I have to admit I was skeptical at first read, but with a little more digging, I found these results were supported (albeit indirectly) by in vivo (Harata et al. 2009) as well as in vitro work with immunocompromised model animals (Yasui et al. 2004).  These studies demonstrated altered immune response in terms of cytokine and IgA production and increased survival rate, all in response to LAB probiotics, but the mechanism remains unclear.  How does it work?  We don’t really know yet; it just does.

Of course, these aren’t humans we’re talking about, and quite a few studies have attempted to reproduce a similar effect in children and infants, to decrease allergies and/or asthma and the results are a mixed bag.  There are so many additional factors that could confound work with human subjects, though… at least with the mice, you know exactly what they eat, when, how long they sleep, what they do all day, and it seems to me that you could never know all that with human subjects, no matter what they say on that questionnaire.  Just another reason I prefer to do my science with microbes.

In a nutshell

It seems certain species of lactic acid bacteria like those we find in yogurt, when ingested, have beneficial effects on disease resistance in mice, and potentially in humans as well.  I suspect this work by Kawase et al. could be just the tiniest tip of a very fascinating iceberg.

In the meantime I’ll be watching (and taking notes) on how many of my home-made yogurt connoisseurs come down with the flu this year.  Eat up!

ResearchBlogging.orgKawase, M., He, F., Kubota, A., Harata, G., & Hiramatsu, M. (2010). Oral administration of lactobacilli from human intestinal tract protects mice against influenza virus infection Letters in Applied Microbiology DOI: 10.1111/j.1472-765X.2010.02849.x

Harata, G., He, F., Kawase, M., Hosono, A., Takahashi, K. and Kaminogawa, S. (2009) Differentiated implication of Lactobacillus GG and L. gasseri TMC0356 to immune responses of murine Peyer’s patch. Microbiol Immunol 53, 475–480.

Yasui, H., Kiyoshima, J. and Hori, T. (2004) Reduction of influenza virus titer and protection against influenza virus infection in infant mice fed Lactobacillus casei Shirota. ClinDiagn Lab Immunol 11, 675–679.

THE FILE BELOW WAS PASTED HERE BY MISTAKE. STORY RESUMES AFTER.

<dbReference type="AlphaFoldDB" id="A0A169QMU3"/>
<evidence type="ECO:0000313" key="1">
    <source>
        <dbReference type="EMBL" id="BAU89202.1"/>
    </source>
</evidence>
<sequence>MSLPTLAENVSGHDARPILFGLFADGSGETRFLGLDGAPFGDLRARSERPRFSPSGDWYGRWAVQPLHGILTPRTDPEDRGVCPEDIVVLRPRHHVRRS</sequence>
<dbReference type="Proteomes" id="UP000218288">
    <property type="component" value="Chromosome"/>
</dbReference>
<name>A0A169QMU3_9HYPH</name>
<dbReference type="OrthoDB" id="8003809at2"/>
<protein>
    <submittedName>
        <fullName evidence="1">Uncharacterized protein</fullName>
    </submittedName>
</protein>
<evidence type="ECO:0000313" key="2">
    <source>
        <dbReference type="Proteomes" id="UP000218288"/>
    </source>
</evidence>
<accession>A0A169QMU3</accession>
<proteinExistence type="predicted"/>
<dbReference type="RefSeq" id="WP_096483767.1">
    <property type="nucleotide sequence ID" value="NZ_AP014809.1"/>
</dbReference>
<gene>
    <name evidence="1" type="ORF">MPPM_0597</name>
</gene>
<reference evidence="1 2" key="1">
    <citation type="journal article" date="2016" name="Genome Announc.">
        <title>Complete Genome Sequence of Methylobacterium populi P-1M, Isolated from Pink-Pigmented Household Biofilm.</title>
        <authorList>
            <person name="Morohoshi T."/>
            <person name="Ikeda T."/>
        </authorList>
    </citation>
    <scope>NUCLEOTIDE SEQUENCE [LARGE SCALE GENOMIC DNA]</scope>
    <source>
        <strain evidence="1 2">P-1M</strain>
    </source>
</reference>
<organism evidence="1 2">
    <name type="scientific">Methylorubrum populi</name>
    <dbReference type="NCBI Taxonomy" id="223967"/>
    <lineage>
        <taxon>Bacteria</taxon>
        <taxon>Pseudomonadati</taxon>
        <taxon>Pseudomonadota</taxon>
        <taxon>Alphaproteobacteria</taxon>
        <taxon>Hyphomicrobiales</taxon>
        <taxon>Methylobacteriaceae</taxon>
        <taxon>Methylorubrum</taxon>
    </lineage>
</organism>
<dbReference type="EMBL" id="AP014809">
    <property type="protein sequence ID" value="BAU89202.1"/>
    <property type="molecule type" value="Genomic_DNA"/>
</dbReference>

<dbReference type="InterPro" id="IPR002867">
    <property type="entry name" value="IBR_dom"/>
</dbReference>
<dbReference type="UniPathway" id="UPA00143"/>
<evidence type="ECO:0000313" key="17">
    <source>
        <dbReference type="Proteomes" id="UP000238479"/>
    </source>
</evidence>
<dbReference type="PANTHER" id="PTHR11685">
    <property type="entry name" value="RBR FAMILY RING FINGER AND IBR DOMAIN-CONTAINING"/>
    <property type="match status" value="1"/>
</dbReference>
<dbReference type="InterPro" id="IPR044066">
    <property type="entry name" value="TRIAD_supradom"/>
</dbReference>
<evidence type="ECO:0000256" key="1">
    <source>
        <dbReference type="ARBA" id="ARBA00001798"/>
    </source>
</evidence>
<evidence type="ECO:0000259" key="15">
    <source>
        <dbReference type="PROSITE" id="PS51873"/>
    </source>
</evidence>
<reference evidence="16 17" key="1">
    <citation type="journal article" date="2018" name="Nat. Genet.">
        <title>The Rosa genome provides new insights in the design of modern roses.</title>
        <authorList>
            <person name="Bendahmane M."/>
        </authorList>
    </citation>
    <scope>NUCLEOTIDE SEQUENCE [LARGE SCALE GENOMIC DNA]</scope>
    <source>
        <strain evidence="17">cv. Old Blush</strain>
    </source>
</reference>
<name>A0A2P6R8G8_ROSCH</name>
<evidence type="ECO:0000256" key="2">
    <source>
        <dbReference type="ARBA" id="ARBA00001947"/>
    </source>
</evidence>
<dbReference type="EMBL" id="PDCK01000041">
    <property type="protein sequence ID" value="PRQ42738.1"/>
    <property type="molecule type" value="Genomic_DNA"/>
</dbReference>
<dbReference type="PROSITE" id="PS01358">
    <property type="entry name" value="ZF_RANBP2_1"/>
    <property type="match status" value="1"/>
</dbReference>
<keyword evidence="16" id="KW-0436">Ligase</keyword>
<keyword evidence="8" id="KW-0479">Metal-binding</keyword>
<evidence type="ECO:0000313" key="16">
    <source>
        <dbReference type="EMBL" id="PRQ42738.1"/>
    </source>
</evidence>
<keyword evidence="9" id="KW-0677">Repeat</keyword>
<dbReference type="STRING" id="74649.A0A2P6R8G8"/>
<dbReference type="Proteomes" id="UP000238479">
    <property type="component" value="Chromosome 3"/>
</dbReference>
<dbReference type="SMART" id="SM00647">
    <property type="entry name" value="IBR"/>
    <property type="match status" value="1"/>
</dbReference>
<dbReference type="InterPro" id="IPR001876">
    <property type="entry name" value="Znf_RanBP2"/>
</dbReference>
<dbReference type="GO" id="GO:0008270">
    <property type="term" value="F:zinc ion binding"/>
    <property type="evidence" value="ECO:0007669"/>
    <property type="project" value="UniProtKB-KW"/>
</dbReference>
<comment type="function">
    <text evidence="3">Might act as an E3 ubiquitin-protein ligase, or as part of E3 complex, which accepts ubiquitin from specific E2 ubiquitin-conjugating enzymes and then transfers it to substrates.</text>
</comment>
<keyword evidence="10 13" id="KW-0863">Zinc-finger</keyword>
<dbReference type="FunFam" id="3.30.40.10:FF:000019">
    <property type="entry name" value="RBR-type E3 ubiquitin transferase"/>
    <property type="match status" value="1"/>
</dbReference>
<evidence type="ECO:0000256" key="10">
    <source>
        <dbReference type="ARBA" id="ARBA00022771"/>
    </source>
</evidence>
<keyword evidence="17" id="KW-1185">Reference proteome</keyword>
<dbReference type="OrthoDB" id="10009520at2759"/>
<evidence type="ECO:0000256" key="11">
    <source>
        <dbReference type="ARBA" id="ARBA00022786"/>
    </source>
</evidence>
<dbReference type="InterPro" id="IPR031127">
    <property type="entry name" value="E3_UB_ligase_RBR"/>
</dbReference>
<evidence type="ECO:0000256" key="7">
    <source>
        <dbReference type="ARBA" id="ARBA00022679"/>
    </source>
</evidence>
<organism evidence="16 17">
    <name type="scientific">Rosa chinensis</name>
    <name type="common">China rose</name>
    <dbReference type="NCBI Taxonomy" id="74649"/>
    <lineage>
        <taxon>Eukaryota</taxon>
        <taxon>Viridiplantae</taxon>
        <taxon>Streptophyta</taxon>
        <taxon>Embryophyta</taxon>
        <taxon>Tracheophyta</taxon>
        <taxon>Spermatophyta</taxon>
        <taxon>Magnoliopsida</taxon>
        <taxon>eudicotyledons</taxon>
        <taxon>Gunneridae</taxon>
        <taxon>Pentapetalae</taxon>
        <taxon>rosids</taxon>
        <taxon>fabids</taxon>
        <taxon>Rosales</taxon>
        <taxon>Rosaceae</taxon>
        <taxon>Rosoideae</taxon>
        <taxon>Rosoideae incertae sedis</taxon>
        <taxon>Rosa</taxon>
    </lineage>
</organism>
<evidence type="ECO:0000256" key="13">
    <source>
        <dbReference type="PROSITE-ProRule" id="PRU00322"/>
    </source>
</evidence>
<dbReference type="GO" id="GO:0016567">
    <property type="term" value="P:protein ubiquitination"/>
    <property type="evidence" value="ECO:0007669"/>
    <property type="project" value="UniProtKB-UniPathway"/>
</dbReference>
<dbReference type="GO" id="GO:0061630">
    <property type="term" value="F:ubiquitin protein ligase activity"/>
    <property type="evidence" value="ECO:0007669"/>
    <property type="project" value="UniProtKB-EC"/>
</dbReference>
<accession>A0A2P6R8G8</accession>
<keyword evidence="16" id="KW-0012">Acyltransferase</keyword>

10 Responses to “Yogurt bacteria knock back influenza”

  1. Cam September 10, 2010 at 5:35 am #

    It seems to me that the probiotic movement as a whole lacks biological plausibility – sure, good bacteria in the gut can outperform bad most of the time, but what does that have to do with influenza, a respiratory virus? Do lactobacilli from yogurt colonize the gut and help provide extra resistance? What’s the mechanism? I’d be interested to see more information on where it all fits in, in terms of the medical picture.

    • Microbial Modus September 10, 2010 at 9:11 am #

      The mechanism is exactly the question! How on earth could this possibly work? I believe the answer lies in microbial signaling molecules much like the one described by Woodward and colleagues and succintly blogged here on Small Things considered. The Listeria bacteria excrete a molecular “calling card” that activates host immune response. As far as I know, there isn’t any evidence yet to believe that LAB are doing this in the human gut, but it hasn’t been ruled out either.

  2. Bill February 13, 2011 at 9:59 pm #

    What is fascinating is that there is no published list in the entire world of microbe strains used in yogurt, one of the top foods of the world.

    I am trying to put together such a list: http://mryogurt.info/probiotics/

    Please, post links where I might find more strains to add to the list. From what I read, thousands of strains are used for yogurt culture.

    • Microbial Modus February 14, 2011 at 10:39 am #

      That’s a great question Bill! If I find out anything for you, I’ll let you know…

  3. Joanna Elizabeth May 17, 2011 at 7:11 pm #

    Hm… are you able to tell if what you’re identifying is alive?

    • Microbial Modus May 19, 2011 at 9:21 am #

      Nope. The assumption is that dead organisms and their DNA should be rapidly degraded and digested by other living organisms, but to date, no one has really been able to prove that or establish how long free DNA can exist in a given system. There’s also the question of organisms that may be technically “alive” but not active, so not really a part of the ecosystem. It’s a potential problem, for sure, but still the most commonly used method.


  1. Bacterial Bonanza (via NPR) « Microbial Modus - September 15, 2010

    […] science pieces.  The following post (and associated broadcast) is especially relevant to my most recent post on probiotics.  […]